Wednesday, July 20, 2011

Facebook Apologetics: Veneration vs. Worship, Pt. 1

Next in my "Facebook Apologetics" series is a debate on how the Catholic veneration of the saints is distinct from his worship of the Lord. There are a handful of participants in this one, which made it much longer than my previous Facebook debates. For those who stick it out to the end, I think (or at least hope) you will find many arguments that you can put to good use in defense of the Church.

The debate begins with "Kenneth." Below are his words with my point-by-point rebuttal. His words will be indented.

How is "veneration" different from worship? The thesaurus and dictionary list it as a synonym. Define both terms.

From the Merriam Webster Dictionary
1: to regard with reverential respect or with admiring deference
2: to honor (as an icon or a relic) with a ritual act of devotion
Synonyms: adore, DEIFY, glorify, revere, reverence, WORSHIP

1:chiefly British : a person of importance —used as a title for various officials (as magistrates and some mayors)
2: reverence offered a divine being or supernatural power; also : an act of expressing such reverence
3: a form of religious practice with its creed and ritual
4: extravagant respect or admiration for or devotion to an object of esteem
Synonyms: adulation, deification, hero worship, idolatry, idolization, worshipping

So, you asked me to explain how the two are different. I see that your dictionary provides “worship” as a synonym for “veneration.” I grant that the two words are similar in meaning, but that doesn’t mean there is no distinction to be made. Looking at the other synonyms, surely you grant that “worshipping” is not the same as “hero worship” or “deification.” Each synonym is similar but also different, and it is in the difference that we determine which word to use.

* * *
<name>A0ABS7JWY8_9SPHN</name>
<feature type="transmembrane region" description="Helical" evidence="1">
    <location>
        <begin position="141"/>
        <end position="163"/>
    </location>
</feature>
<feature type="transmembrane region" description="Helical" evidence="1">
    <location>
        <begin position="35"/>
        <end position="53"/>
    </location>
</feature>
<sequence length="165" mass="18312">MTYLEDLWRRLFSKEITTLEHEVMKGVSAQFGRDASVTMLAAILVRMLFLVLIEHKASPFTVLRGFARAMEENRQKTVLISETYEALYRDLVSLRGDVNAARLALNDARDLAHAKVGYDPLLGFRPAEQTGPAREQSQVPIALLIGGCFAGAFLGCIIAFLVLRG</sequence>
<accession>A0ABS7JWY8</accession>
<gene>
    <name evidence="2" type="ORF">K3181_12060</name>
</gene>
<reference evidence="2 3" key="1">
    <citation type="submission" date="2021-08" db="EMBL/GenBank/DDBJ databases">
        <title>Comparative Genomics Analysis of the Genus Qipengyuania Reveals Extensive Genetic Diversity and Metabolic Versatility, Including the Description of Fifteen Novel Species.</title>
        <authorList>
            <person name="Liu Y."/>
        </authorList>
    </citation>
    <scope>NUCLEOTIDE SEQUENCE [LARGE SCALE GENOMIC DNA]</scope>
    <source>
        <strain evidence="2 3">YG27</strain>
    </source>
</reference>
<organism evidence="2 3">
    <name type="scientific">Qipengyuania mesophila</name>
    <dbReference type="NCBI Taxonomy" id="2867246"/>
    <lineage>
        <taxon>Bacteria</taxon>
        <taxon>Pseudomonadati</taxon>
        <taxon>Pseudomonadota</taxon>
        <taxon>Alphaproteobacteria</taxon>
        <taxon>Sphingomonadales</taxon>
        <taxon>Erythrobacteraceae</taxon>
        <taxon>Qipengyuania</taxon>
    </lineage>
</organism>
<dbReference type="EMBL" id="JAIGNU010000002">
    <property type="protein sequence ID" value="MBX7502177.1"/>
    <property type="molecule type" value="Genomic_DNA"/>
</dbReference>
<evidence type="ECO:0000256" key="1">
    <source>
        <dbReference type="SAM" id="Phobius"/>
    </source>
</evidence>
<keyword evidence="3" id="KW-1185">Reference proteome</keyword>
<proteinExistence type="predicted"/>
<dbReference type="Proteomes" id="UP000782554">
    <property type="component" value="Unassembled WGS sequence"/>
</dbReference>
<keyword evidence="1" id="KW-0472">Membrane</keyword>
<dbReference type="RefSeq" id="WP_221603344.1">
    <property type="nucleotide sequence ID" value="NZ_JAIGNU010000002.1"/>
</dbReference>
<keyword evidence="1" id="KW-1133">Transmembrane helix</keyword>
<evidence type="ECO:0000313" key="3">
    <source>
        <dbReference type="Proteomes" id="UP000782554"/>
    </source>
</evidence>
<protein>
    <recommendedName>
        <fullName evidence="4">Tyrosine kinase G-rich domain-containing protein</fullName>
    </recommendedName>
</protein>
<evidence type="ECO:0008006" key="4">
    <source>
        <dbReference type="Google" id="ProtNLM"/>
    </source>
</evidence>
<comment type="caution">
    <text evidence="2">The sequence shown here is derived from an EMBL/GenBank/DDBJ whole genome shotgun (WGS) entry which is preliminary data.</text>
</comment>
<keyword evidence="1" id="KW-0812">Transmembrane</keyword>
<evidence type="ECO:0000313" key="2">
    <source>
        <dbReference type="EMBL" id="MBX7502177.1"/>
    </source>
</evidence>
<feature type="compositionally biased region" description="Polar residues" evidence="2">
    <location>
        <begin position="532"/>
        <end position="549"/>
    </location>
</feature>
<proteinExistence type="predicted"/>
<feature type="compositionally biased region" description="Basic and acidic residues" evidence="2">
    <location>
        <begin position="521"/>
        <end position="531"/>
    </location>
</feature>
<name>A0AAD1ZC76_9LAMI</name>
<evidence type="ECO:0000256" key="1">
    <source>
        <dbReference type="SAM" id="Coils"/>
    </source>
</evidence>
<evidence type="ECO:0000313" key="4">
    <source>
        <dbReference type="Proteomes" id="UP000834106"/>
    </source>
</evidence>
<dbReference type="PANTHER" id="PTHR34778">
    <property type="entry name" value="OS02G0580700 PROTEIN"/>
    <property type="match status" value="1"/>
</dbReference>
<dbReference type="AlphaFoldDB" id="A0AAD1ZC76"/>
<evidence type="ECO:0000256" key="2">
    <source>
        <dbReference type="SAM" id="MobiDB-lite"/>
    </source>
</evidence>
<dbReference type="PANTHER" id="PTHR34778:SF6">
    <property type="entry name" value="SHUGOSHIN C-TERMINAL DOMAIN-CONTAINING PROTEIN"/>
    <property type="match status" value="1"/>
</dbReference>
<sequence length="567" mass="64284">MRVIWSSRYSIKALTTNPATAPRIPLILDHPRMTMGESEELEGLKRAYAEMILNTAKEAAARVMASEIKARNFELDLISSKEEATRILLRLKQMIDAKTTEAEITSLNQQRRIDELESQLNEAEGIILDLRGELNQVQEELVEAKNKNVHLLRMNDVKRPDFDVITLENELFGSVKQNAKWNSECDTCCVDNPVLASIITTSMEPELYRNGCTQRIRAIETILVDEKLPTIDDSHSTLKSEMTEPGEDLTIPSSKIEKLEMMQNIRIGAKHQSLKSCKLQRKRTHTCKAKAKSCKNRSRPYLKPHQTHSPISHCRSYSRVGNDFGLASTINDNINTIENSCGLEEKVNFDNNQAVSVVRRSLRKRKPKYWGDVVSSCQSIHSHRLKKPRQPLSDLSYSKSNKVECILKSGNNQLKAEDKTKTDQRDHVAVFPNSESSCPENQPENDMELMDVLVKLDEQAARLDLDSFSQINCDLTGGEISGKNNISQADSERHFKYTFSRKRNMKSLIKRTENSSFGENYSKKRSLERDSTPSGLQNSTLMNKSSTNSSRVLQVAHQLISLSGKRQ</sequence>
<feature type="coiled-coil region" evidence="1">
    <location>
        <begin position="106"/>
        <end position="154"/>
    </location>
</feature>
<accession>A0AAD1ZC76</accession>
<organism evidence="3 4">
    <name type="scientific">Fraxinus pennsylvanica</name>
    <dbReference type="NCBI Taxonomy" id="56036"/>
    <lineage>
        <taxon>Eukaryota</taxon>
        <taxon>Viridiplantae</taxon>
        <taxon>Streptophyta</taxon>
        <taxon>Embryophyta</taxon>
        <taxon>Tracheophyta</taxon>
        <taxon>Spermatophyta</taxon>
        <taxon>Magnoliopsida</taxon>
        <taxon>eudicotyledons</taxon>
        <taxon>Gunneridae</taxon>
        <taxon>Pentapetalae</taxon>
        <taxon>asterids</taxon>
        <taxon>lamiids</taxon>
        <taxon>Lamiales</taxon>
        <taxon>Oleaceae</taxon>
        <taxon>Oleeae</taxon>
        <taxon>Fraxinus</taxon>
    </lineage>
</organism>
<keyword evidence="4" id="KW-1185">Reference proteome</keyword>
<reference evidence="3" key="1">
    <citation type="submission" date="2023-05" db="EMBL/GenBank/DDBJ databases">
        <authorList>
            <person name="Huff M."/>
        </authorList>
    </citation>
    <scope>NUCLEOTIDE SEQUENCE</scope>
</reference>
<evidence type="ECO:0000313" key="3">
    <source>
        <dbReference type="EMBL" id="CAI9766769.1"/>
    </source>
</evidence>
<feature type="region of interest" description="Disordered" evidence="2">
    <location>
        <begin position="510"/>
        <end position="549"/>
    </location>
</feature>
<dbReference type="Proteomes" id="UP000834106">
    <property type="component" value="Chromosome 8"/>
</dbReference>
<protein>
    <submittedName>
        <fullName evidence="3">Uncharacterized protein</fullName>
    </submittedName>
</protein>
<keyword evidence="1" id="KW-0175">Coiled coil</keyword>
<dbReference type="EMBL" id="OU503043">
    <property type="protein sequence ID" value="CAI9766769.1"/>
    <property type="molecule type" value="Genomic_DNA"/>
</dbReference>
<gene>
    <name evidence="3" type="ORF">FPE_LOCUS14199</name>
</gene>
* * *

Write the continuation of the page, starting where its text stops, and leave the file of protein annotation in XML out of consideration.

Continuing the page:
You asked me what Catholics mean by these words and I’m telling you, Catholics don’t use these words in the same way. “Veneration” is the word used to refer to the honor we give to the saints. “Worship” is the word used to refer to the honor we give to the Lord. That’s really all there is to it. The honor we give to the saints is not the same as the honor we give to the Lord.

Venerate is not a biblical term. The way it would most likely be translated into Koine Greek is προσκυνεω, then to English as worship.

The Koine Greek word translated "Worship." It is a verb of movement of limbs or of the body

4352 προσκυνεω proskuneo pros-koo-neh’-o

from 4314 and a probable derivative of 2965 (meaning to kiss, like a dog licking his master’s hand); TDNT-6:758,948; v

AV-worship 60; 60

1) to kiss the hand to (towards) one, in token of reverence
2) among the Orientals, esp. the Persians, to fall upon the knees and touch the ground with the forehead as an expression of profound reverence
3) in the NT by kneeling or prostration to do homage (to one) or make obeisance, whether in order to express respect or to make supplication
3a) used of homage shown to men and beings of superior rank
3a1) to the Jewish high priests
3a2) to God
3a3) to Christ
3a4) to heavenly beings
3a5) to demons

That honor would be given to the saints or to any human being is itself a very biblical principle. Paul says, “Pay all of them their dues, taxes to whom taxes are due, revenue to whom revenue is due, respect to whom respect is due, honor to whom honor is due” (Rom 13:7). And again, “I am the more eager to send him [Epaphroditus], therefore, that you may rejoice at seeing him again, and that I may be less anxious. So receive him in the Lord with all joy; and honor such men” (Phil 2:28-29). Peter is helpful here too: “Honor all men. Love the brotherhood. Fear God. Honor the emperor” (1 Pet 2:17). There are several examples in the OT as well, but two shall suffice. From Leviticus, “You shall rise up before the hoary head, and honor the face of an old man, and you shall fear your God: I am the LORD” (19:32). From 2 Chronicles, “And Hezeki'ah slept with his fathers, and they buried him in the ascent of the tombs of the sons of David; and all Judah and the inhabitants of Jerusalem did him honor at his death. And Manas'seh his son reigned in his stead” (32:33).

You may not find the actual word “veneration” in the bible, but the principle to which the word refers is indeed biblical, and that is the important thing. There are many words that Protestants use that aren’t in the bible (e.g., “Trinity,” “bible,” “incarnation,” etc.). Let’s make sure we do not descend into the quibbling over words that Paul so harshly rebuked (cf. 1 Tim 6:4; 2 Tim 2:14).

Pax Christi,

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